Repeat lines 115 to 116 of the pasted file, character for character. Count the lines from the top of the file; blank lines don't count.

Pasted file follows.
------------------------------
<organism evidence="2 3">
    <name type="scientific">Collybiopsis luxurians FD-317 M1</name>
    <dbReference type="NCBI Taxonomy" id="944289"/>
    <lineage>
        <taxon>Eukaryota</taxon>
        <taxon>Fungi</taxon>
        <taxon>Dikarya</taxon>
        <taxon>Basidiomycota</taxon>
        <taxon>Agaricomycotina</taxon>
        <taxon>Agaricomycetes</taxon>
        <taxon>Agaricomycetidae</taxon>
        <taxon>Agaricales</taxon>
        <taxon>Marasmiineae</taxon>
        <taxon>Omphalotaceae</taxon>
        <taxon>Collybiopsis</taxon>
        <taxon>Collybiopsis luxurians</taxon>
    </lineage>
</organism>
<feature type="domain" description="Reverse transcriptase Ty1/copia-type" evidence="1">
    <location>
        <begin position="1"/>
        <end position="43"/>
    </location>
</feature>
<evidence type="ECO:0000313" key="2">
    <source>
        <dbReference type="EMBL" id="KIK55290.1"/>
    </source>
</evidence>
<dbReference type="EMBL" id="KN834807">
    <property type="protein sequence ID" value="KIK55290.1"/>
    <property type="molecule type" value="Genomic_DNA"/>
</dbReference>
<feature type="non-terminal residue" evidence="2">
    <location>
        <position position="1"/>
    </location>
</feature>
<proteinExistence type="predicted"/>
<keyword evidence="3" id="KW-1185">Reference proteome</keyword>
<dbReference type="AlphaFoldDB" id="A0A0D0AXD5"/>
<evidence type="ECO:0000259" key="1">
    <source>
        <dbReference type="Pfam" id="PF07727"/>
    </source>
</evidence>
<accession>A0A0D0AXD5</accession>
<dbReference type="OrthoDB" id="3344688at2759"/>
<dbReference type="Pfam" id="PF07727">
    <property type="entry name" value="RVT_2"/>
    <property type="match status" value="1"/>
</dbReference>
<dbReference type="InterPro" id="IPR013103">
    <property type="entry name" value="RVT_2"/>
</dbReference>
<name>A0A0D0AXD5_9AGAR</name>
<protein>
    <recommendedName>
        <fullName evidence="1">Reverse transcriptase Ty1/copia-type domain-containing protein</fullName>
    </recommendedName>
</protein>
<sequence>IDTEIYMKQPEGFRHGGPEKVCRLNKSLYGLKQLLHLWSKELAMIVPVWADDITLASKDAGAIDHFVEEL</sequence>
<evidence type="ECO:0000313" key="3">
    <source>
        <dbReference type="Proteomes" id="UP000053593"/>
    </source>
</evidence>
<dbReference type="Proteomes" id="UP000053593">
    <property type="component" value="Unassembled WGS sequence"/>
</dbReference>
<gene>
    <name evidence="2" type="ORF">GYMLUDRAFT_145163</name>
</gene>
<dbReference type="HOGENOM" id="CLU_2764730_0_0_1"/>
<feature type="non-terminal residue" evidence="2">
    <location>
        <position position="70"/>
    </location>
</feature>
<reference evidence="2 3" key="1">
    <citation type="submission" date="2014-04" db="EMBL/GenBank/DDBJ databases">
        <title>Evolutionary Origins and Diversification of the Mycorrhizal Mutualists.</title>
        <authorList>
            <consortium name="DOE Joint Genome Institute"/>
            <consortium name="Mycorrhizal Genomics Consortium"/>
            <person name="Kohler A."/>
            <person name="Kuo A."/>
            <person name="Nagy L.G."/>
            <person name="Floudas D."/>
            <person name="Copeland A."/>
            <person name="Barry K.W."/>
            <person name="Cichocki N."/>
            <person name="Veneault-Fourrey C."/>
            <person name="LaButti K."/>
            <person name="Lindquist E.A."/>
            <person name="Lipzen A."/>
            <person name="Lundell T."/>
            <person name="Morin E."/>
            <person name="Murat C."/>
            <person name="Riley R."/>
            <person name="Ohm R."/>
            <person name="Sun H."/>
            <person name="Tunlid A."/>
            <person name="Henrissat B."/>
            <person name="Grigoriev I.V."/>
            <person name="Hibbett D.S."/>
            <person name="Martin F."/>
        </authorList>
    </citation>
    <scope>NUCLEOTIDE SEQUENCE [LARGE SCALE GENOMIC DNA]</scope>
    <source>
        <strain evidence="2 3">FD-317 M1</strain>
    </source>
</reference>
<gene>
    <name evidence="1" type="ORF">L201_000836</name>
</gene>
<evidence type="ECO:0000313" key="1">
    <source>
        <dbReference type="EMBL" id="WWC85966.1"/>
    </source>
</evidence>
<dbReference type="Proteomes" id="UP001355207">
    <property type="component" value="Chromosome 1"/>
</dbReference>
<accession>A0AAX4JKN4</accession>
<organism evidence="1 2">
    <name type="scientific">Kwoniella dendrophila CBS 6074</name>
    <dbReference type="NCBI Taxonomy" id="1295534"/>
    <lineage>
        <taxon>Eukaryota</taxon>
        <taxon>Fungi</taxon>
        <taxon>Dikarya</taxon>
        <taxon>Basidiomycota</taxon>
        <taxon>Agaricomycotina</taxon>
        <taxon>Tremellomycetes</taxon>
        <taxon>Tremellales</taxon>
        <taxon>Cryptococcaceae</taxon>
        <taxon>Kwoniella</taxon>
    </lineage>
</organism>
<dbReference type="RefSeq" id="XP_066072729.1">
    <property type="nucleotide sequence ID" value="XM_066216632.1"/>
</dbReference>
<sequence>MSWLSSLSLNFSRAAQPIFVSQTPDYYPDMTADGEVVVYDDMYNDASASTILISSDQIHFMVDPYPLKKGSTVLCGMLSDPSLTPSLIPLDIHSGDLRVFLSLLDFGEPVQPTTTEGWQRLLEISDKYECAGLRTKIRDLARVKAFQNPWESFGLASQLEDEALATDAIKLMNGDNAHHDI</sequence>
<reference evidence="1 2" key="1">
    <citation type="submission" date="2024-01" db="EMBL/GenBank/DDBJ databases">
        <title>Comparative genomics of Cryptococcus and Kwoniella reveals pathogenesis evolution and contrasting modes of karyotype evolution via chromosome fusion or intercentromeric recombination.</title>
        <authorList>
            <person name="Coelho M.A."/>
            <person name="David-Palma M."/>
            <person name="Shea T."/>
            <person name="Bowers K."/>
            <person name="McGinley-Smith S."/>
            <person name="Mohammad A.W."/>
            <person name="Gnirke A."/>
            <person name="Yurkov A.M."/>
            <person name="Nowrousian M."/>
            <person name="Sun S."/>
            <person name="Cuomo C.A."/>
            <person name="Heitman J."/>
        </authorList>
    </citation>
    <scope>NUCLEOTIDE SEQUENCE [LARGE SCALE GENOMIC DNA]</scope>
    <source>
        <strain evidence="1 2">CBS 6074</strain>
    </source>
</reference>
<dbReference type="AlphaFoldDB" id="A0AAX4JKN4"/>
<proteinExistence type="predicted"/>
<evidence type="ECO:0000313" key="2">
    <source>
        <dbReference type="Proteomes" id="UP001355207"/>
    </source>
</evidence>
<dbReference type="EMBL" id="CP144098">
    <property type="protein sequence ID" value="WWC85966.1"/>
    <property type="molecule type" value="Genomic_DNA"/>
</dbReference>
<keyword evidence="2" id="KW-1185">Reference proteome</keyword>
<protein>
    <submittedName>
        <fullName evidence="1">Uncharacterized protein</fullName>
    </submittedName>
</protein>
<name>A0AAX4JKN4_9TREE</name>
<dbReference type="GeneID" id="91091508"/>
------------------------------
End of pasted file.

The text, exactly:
<gene>
    <name evidence="1" type="ORF">L201_000836</name>